George Bush, in 1989, pardoned Armand Hammer, the chairman of Occidental Petroleum, who had pleaded guilty to making illegal contributions to Mr. Nixon's 1972 re-election campaign.

And then there were the 160+ pardons by Bill Clinton of convicted cocaine dealers, passing military secrets to foreign governments, tax cheats, bribing of a federal judge, securities and bank fraud, racketeering, bank robbers, firearms violations, campaign violations, and other assorted felons.

Numerous sources including: http://pearly-abraham.tripod.com/htmls/iran-contra4.html
And: http://www.usdoj.gov/opa/pardonchartlst.htm

RH: My! What a scoundrel Bill Clinton was!


Randy Black spoke of "the 160+ pardons by Bill Clinton of convicted cocaine dealers, passing military secrets to foreign governments, tax cheats, bribing of a federal judge, securities and bank fraud, racketeering, bank robbers, firearms violations, campaign violations, and other assorted felons".This caused me to exclaim: My! What a scoundrel Bill Clinton was! Cameron Sawyer explains: The obvious corruption of the Bill Clinton pardons is indeed shocking. But questionable pardons as a result of probably illicit deals, and even the outright sale of pardons, is a long American tradition.  Jimmy Hoffa, after Nixon's pardon, organized the Teamsters in support for Nixon's second campaign.  Armand Hammer, after Bush's pardon, made a very large contribution to the Reagan library.  The only president in recent memory who seems to have been really scrupulous about such things was Jimmy Carter.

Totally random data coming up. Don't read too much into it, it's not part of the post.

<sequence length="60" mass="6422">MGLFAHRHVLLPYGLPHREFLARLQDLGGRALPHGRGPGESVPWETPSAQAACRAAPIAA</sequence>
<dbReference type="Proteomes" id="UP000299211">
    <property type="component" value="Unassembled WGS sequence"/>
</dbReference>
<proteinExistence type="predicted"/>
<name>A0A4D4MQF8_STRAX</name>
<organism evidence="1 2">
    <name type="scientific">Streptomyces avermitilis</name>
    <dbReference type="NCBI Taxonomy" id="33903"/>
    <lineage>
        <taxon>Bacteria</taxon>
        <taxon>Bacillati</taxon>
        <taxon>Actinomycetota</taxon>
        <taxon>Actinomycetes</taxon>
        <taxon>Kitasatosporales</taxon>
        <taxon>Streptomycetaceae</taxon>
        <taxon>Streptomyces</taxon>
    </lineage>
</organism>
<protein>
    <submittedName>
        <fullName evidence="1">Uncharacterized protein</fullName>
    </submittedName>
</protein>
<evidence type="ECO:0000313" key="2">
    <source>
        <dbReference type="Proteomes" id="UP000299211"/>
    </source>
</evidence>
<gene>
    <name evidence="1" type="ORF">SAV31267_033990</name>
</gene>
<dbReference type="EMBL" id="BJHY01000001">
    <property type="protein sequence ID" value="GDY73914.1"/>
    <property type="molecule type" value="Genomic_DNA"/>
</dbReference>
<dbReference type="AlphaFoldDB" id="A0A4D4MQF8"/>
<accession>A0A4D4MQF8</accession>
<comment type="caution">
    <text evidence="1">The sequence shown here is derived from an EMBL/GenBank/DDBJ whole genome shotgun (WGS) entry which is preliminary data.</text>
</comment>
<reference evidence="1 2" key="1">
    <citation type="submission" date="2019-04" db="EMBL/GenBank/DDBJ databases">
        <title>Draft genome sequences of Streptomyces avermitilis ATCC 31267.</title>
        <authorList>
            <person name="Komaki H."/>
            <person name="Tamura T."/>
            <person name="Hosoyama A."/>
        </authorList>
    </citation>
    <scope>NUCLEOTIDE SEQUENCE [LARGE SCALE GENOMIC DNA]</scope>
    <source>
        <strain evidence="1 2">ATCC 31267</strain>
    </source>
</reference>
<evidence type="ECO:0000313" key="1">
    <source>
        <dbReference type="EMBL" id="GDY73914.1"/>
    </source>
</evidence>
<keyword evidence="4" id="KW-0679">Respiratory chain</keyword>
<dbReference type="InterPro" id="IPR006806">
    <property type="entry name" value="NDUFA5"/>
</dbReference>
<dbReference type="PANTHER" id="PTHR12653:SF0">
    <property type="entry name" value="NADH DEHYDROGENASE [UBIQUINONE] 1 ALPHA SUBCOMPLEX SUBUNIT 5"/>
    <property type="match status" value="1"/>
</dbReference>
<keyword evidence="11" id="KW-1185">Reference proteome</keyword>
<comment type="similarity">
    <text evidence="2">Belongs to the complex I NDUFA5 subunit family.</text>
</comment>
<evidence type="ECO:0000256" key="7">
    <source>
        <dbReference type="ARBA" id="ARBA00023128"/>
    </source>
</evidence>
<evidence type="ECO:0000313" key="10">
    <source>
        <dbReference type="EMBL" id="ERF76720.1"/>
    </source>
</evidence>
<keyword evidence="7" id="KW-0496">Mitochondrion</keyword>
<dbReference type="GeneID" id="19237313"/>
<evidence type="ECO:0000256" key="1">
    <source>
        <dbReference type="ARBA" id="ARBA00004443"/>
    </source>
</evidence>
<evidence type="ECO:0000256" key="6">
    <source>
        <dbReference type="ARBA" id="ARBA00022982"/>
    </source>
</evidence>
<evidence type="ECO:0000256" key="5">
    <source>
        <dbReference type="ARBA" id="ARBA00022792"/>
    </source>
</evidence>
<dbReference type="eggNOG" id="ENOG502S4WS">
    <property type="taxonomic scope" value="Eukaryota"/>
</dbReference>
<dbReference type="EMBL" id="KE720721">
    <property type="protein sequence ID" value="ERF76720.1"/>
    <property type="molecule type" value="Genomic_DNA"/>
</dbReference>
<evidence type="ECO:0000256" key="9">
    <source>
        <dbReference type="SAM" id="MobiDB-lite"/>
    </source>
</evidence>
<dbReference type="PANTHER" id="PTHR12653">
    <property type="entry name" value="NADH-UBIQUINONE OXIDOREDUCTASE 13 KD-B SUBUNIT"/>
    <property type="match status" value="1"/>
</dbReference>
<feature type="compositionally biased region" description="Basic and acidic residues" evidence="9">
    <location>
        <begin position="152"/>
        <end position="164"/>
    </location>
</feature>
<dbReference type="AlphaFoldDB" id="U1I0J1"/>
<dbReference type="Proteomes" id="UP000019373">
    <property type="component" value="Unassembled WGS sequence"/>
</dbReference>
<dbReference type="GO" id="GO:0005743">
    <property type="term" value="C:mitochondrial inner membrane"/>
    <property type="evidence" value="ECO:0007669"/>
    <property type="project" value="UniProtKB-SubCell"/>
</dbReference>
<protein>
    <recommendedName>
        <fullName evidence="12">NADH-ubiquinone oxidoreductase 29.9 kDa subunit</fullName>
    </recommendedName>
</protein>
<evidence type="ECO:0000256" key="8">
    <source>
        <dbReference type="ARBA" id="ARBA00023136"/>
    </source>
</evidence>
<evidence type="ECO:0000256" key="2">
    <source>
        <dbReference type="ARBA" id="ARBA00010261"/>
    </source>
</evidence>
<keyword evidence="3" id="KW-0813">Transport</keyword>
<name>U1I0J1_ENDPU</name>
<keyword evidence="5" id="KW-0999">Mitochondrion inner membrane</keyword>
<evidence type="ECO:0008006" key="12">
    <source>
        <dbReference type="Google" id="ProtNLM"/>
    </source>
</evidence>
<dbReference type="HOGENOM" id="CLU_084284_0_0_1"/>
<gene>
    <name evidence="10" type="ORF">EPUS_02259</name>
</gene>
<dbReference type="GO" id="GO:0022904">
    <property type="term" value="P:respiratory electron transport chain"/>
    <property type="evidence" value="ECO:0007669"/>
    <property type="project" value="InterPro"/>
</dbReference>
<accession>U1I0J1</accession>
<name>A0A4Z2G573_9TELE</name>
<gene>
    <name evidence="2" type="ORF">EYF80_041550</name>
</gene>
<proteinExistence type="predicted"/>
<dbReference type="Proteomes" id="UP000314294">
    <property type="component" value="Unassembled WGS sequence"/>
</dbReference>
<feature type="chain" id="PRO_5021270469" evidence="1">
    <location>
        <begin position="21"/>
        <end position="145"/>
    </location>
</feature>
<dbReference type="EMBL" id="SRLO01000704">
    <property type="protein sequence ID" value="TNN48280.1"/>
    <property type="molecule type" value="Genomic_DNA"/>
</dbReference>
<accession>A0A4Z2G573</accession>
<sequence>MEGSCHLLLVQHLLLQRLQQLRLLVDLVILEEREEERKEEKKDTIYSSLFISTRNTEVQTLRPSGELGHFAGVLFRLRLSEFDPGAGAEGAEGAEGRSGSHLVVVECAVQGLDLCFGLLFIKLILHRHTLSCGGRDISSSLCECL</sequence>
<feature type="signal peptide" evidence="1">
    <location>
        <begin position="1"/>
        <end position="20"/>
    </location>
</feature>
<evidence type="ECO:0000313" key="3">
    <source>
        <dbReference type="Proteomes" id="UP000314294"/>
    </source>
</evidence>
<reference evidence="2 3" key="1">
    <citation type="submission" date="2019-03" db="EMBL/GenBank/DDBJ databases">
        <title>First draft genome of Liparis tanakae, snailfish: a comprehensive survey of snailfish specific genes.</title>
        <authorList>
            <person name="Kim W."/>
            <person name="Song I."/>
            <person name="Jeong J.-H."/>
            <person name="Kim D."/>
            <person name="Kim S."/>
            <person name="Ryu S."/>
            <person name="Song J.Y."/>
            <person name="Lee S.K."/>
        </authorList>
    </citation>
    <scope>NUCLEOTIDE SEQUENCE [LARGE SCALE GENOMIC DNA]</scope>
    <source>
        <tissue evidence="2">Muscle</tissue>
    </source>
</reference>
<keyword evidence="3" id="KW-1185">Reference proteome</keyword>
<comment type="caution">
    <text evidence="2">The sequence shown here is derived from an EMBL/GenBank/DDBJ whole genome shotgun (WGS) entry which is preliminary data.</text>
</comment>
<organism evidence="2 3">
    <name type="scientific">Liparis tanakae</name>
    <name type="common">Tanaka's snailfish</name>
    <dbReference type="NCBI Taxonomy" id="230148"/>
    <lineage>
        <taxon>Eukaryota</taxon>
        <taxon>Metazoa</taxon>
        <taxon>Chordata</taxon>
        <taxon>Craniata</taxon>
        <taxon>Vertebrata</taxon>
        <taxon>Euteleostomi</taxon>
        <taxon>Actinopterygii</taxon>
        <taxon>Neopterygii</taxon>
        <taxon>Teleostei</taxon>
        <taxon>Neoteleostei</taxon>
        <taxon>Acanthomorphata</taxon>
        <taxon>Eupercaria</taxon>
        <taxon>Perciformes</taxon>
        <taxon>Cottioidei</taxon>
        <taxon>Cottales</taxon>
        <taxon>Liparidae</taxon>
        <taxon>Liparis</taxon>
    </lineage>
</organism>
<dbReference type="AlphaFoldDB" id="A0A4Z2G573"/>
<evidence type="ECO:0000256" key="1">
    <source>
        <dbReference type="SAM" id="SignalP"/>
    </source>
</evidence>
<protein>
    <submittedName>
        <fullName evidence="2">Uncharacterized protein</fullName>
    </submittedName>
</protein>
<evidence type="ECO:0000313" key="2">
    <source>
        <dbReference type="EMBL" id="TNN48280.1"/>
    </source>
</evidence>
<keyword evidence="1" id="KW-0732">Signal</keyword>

For a reasonably even-handed, if florid discussion of this, see Alexander Cockburn's piece: http://www.counterpunch.org/pardons.html. Cockburn, of course, is a liberal, but is honest enough to tell the truth about the Clintons, while not sparing Republican presidents.

Power and corruption go hand in hand; corruption is merely using power for one's own gain, and seeking one's own gain is simply human nature.  A nation that has the power to limit the power of its rulers by means of democratic institutions ought to always be on its guard against opportunities for corruption.  The presidential pardon power ought to be eliminated, or reformed.

RH: All power corrupts, and absolute power corrupts absolutely. unless you are touched by divine grace, as Carter was. Was devout Quaker Herbert Hoover? Born again Christian George W. Bush?

 
Miles Seeley says: I seem to be in disagreement with almost all of President Bush's policies. Nonetheless, I must agree with Cameron Sawyer in his analysis of how our government works and what changes have been made in the Bush administration. I wish the religious right and the neocons did not have the influence they do, and I wish the majority of American voters did not agree with them, but the election proved that they are giving the country what it wants (even if the election was pretty close, as so many are).

The Democrats have bumbled and stumbled along, and if they are to be returned to power they must revamp themselves. They had a message to deliver in the last election, but Kerry could not "connect", and Edwards was kept mostly on the sidelines. My hope, as a Democrat, is that Howard Dean can shake up a Democratic Party establishment that has lost touch with the people.

I think Dr. Rice was a terrible choice as SecState, but she seems to embrace every twist and turn of the Bush foreign policy even when it is dead wrong, as in Iraq. And Bush, in turn, seems to be just what the electorate wanted: a tough- talking, down-to-earth, "man of the people".  

Sometimes, when you get what you wish for, it all turns bad. We shall see.


Ronald Hilton 2004

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last updated: February 28, 2005